In late 1996 / early 1997, Mike Levine and 3 fellow federal agents with CIA, FBI and DEA, came together for a broadcast, whose purpose was to warn America that those agencies whom we were trusting to protect us against terrorism were too inept and badly run to do the job – and that mainstream media’s inability to sound the alarm and an easily manipulated congress, would ensure that ‘horrific terrorist acts and the loss of our rights as citizens, would surely follow.’ Hear those prophetic words now, because nothing has changed. While the fidelity of the actual recording leaves much to be desired, the conversation is striking to say the least. It predicts much of what has since come to pass. It is, in many respects, one of the most important broadcasts in the history of the show.

    100 Years Episode

    "There was no silver bullet that could have prevented the 11 September attacks. There was nothing demonstrating or showing that something was coming in the United States. If there had been something, we would have acted on it."-- Condoleezza Rice (recently appointed Director of the Hoover Inst.) go figure.

    Rest In Peace FDNY brothers

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  • Sun, Sep 13, 2020 - 3:12am

    #2
    VTGothic

    VTGothic

    Status: Bronze Member

    Joined: Jan 05 2020

    Posts: 219

    6+

    Choosing a fork in the woodland road

    California’s extensive history of extreme fire suppression in areas where wildfire has long been a natural part of the landscape as well as poor forest management are also causes, fire experts say.

    I grew up in SoCal. In late high school and early college (late 1960s, early 1970s) I worked on forest fire fighting teams made up of paid volunteers. At roughly $30/day, that was real money for a kid my age back then, but it was hard, exhausting, and sometimes dangerous work.

    Common wisdom at the time indicated that forests need good management to prevent the building up of tinder, and BLM encouraged appropriate grooming and thinning. Tinder is created when diseased and dead trees are not culled but, rather, are allowed to rot, lodge, and clutter the woods floor. Those trees harbor pests, too, that use such a favorable environment (ie, food source) to massively reproduce and infest adjacent trees, exacerbating the problem.

    It's been decades since then and my life has led in other directions. I haven't paid close attention, but it is my understanding that subsequent forestry practices have inclined toward a "hands off" approach on the grounds that leaving forests to their natural life and death cycle is more ethical, and is better for the long term sustainability of greenlands. The exception seems to be the clear-cutting of swaths for lumber. The practice leaves a great deal of debris behind, which is both immediate tinder and good pest breeding ground. The combination seems obviously to promise devastation. Experience documents fulfillment.

    I believe it's likely true that nature knows best how to regulate and propagate woodlands. Fire is a part of that, as we who study regenerative land practices know quite well. From that standpoint, the raging fires on the West Coast should be expected and anticipated in a natural setting, climate warming or no. They are a part of how nature renews.

    However, if humans are going to live near or in woods we have a choice to make: either we reduce the severity and frequency of major forest fires by prudent forest management - that is, interference - or we come to terms with the loss of property and human lives that these fires bring. What I haven't much patience for (harsh as I sound) is hand-wringing over the consequences of policy decisions and their predictable consequences.

    I now live in Vermont. This is a very wooded state. We don't have massive wildfires. Now, part of that is because Vermont is a temperate rain forest, which means our woods don't get as dry as I remember California becoming even in "wet" years. The golden hills of central coastal California are legendary, and beautiful.

    However, another part of our lack of devastating fires here is that we have codified into state law inducements to manage our forests prudently. Owners have a tax incentive to create woodlands, and loggers make a living from periodically culling out trees to minimize disease by creating good spacing and light penetration, which reduces lodging and the accumulation of dead tree detritus on the forest floor, while encouraging forest floor plant life and the natural birth of replacement trees. Land owners also benefit by receiving a stump fee from removed trees.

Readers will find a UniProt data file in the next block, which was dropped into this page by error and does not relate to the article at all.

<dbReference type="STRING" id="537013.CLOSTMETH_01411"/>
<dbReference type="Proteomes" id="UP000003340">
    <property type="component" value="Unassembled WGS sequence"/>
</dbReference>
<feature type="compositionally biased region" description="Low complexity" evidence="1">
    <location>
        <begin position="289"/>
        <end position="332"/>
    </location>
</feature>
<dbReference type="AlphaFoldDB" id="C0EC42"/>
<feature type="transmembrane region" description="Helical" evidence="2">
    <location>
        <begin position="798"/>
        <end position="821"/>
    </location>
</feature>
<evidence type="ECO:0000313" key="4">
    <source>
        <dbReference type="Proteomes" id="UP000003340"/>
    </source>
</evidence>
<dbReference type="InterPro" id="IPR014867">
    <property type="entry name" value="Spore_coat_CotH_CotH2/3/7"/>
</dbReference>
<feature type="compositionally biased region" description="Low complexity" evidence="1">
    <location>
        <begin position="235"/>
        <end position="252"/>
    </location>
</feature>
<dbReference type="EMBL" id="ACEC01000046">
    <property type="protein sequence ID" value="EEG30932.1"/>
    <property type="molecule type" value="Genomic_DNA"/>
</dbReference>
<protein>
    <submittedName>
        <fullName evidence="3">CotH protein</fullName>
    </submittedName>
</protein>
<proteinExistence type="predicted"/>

Loggers are trained to State standards and procedures and so do virtually no harm to the forest as they keep it healthy. By "virtually no harm," I mean they do create small clearings along roadsides, when necessary, for the collection, processing, and loading of logs. That's it; that's the harm done. In exchange, we live in a beautiful, green, healthy woodland filled with wildlife and natural bounty.

    Having lived on both coasts, my (heartless) conviction is that the West Coast has chosen the path of annual fire devastation. And while I doubt western wildfires could be eliminated by replacing the current "hands off" approach with proper forestry management, I have no doubt the number, size, and severity of those wildfires could be greatly reduced - as could their tolls on valuable property and invaluable human life.

    I would think that in the face of increasingly dry conditions and increasingly-devastating wildfires there would be a greater openness to exploring alternatives to current practice. So far, however, I see no signs of rethinking the change in approach that began back in the late 1970s that has led to current record-setting conflagrations.

    This is the old, nearly trite issue of eventually sleeping in the beds we make.

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  • Sun, Sep 13, 2020 - 5:49am

    #3

    thc0655

    Status: Platinum Member

    Joined: Apr 27 2010

    Posts: 2064

    3+

    I love the search for truth here, but we’re doomed ya know

    https://twitter.com/MarkDice/status/1304880240808714240?ref_src=twsrc%5Etfw%7Ctwcamp%5Etweetembed%7Ctwterm%5E1304880240808714240%7Ctwgr%5Eshare_3&ref_url=https%3A%2F%2Fwww.theburningplatform.com%2F

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  • Sun, Sep 13, 2020 - 6:08am

    #4
    VTGothic

    VTGothic

    Status: Bronze Member

    Joined: Jan 05 2020

    Posts: 219

    5+

    Re: "we're doomed ya know"

    @thc, the superb author-historian-philosopher-man of letters, Douglas Murray, recently offered both sobering perspective on just how doomed we are, and surprising optimism about the longer term. Plus he's wildly brilliant and a great presenter:

    We Are Standing on the Precipice

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  • Sun, Sep 13, 2020 - 9:29am

    wotthecurtains

    wotthecurtains

    Status: Bronze Member

    Joined: Feb 27 2020

    Posts: 74

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    wotthecurtains said:

    @vtgothic.  That interview was fantastic

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  • Sun, Sep 13, 2020 - 5:23pm

    thc0655

    Status: Platinum Member

    Joined: Apr 27 2010

    Posts: 2064

    1+

    Douglas Murray

    That was HATESPEECH! VTGothic. I loved it.